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Democrats express alarm over debate's negative tone

Democratic lawmakers were left shaken and worried by Wednesday night’s bruising presidential debate, which left some fearing the fight will hurt the party and result in a damaged nominee.

Senate Democrats are frustrated that candidates are spending too much time and effort attacking each other for relatively small policy differences, while not focusing their ire on President TrumpDonald TrumpDonald Trump Jr. calls Bruce Springsteen's dropped charges 'liberal privilege' Schiff sees challenges for intel committee, community in Trump's shadow McConnell says he'd back Trump as 2024 GOP nominee MORE.

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They worry the intraparty food fight is overshadowing what they see as the main goal: Drawing a clear contrast between the Democratic candidates and Trump on health care and other key issues.

“I’m of the view that we have always been a party of ideas,” said Sen. Dianne FeinsteinDianne Emiel FeinsteinProgressive support builds for expanding lower courts Menendez reintroduces corporate diversity bill What exactly are uber-woke educators teaching our kids? MORE (Calif.). “I think everybody should sort of consider that.”

She said there is “concern” within the caucus of the increasingly vicious attacks, particularly against the front-runner, former Vice President Joe BidenJoe BidenBiden 'disappointed' in Senate parliamentarian ruling but 'respects' decision Taylor Swift celebrates House passage of Equality Act Donald Trump Jr. calls Bruce Springsteen's dropped charges 'liberal privilege' MORE.

“People take sides and then they become hypersensitive and that just makes divisions all over the party and we don’t want that,” she said. “I want every one of our candidates to do well.”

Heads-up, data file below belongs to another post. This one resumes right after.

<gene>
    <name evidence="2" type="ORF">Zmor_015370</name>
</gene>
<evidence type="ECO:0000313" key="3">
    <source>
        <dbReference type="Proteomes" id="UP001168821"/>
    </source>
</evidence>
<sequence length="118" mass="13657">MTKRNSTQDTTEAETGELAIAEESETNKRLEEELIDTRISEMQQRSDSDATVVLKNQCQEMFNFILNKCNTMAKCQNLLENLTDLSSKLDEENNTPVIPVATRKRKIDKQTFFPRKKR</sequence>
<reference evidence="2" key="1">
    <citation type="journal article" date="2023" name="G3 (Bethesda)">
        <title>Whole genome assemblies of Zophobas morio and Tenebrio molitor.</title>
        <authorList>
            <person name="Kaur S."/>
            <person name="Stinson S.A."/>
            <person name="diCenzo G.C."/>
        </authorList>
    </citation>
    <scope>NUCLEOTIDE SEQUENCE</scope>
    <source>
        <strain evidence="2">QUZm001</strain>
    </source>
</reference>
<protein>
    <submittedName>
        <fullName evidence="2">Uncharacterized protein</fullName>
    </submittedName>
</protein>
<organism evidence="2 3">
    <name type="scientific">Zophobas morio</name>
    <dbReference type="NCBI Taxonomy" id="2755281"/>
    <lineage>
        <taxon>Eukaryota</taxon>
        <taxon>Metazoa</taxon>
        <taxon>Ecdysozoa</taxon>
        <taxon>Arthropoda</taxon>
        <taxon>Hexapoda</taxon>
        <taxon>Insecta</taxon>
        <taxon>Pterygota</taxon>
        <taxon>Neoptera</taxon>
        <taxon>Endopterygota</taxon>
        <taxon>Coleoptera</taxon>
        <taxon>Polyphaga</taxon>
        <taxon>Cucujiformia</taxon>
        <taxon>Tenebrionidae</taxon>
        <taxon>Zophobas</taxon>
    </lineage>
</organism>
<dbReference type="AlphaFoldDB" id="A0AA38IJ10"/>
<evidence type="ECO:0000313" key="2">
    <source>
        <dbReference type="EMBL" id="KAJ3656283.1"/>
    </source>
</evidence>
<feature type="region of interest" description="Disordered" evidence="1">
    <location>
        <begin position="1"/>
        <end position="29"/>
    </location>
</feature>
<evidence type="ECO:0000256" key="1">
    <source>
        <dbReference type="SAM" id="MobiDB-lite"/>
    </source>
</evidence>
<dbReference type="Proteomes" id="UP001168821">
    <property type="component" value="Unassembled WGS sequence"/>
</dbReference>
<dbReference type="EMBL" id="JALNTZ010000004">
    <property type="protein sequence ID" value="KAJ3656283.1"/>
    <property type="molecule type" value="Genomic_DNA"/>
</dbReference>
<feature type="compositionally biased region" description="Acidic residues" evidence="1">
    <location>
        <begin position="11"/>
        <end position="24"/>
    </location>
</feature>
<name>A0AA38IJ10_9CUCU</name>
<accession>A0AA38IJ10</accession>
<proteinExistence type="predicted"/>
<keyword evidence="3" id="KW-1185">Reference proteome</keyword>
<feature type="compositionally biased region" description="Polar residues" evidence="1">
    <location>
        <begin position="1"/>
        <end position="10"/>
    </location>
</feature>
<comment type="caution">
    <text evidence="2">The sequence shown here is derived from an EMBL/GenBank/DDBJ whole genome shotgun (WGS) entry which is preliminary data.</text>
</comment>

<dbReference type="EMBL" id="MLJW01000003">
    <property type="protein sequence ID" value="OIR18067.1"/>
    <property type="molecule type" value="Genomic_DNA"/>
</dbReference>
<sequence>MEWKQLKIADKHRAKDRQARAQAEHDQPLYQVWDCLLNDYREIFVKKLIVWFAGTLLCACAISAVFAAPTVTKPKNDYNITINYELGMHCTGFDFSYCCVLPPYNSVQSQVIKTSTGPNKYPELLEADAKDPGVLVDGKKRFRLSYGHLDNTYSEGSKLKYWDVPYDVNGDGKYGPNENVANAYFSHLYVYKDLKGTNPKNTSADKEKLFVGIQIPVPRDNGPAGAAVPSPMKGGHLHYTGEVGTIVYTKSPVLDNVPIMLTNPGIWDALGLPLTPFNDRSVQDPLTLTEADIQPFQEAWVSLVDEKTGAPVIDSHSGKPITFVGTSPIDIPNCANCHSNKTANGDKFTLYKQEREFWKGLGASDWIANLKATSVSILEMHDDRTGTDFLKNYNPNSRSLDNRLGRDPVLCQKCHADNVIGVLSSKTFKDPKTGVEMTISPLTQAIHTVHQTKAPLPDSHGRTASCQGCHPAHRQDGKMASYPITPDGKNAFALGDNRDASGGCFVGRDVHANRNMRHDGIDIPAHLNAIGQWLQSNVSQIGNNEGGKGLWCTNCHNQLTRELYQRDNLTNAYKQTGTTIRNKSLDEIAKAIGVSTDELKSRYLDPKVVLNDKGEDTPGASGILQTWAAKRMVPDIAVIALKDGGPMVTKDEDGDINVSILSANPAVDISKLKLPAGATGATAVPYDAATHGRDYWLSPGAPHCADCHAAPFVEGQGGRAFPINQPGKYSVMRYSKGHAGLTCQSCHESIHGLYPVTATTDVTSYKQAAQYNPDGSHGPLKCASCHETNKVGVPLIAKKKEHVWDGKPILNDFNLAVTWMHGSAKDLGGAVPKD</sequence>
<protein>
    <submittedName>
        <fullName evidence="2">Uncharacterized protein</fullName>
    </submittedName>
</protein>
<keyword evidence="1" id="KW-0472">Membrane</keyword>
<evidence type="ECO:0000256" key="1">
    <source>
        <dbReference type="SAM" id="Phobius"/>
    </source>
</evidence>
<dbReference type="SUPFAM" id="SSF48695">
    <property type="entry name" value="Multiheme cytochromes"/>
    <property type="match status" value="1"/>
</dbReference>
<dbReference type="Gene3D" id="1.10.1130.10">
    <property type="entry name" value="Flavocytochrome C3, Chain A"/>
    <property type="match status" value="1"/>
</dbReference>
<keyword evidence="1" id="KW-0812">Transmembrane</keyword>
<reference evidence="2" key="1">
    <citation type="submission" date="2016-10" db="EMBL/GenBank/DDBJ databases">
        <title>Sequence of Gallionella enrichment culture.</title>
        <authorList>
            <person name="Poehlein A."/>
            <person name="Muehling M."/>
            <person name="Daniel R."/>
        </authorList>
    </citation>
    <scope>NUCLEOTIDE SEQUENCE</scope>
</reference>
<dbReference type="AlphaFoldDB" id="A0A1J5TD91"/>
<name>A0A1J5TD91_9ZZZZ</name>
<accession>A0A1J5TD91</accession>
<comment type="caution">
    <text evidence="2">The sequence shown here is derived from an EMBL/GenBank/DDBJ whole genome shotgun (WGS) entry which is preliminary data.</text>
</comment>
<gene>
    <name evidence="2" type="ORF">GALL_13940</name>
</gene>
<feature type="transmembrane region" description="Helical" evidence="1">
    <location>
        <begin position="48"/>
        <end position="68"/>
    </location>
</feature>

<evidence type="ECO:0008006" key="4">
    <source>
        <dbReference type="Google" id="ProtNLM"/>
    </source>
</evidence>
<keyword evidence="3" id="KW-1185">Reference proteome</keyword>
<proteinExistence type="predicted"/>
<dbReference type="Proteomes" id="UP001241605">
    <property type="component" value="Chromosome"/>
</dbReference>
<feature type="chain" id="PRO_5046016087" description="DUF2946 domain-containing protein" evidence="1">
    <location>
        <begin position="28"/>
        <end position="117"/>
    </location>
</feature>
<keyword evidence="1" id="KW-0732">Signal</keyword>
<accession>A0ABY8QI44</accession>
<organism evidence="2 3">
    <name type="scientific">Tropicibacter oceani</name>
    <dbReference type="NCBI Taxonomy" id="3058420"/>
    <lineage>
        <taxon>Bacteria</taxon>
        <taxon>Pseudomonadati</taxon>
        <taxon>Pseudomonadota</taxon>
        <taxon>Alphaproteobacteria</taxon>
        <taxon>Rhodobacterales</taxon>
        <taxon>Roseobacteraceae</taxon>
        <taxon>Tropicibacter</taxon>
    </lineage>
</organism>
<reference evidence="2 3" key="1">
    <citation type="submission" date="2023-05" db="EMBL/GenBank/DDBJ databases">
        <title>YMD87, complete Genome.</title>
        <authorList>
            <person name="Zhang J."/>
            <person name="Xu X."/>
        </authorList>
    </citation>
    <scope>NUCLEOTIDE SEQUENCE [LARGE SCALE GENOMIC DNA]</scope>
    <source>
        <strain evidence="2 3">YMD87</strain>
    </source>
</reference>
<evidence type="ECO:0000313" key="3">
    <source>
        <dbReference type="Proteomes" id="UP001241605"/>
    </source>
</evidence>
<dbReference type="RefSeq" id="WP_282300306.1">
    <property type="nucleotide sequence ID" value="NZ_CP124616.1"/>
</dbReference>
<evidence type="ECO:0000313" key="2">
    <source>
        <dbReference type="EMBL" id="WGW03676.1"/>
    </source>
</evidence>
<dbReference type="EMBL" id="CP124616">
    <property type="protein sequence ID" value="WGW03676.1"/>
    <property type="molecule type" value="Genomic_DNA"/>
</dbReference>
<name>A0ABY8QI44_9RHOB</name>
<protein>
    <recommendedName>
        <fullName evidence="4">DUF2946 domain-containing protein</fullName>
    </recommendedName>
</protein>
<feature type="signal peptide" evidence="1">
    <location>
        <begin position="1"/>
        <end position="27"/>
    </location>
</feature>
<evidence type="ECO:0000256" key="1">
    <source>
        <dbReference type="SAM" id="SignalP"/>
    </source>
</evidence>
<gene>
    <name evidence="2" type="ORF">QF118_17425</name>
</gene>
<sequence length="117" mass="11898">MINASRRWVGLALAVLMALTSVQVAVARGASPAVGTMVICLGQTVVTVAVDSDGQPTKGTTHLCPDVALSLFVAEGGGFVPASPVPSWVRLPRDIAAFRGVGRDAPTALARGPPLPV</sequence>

Sen. Chris MurphyChristopher (Chris) Scott MurphyMinimum wage setback revives progressive calls to nix Senate filibuster New rule shakes up Senate Armed Services subcommittees Biden pledges action on guns amid resistance MORE (D-Conn.) blamed the debate moderators for much of the negativity.

“I think these debates are really silly,” he said. “Just the incessant focus on these relative minor divisions between candidates might make for good TV but I don’t think gives people an accurate portrayal of the stakes of this election.”

Senate Democratic Leader Charles SchumerChuck SchumerHillicon Valley: Biden signs order on chips | Hearing on media misinformation | Facebook's deal with Australia | CIA nominee on SolarWinds House Rules release new text of COVID-19 relief bill Budowsky: Cruz goes to Cancun, AOC goes to Texas MORE (N.Y.) also voiced concern about the tone of the debates, in what could have been a signal to the candidates.

“No circular firing squads,” he said during an interview Thursday with SiriusXM’s Joe Madison.

Schumer focused on the infighting over health care.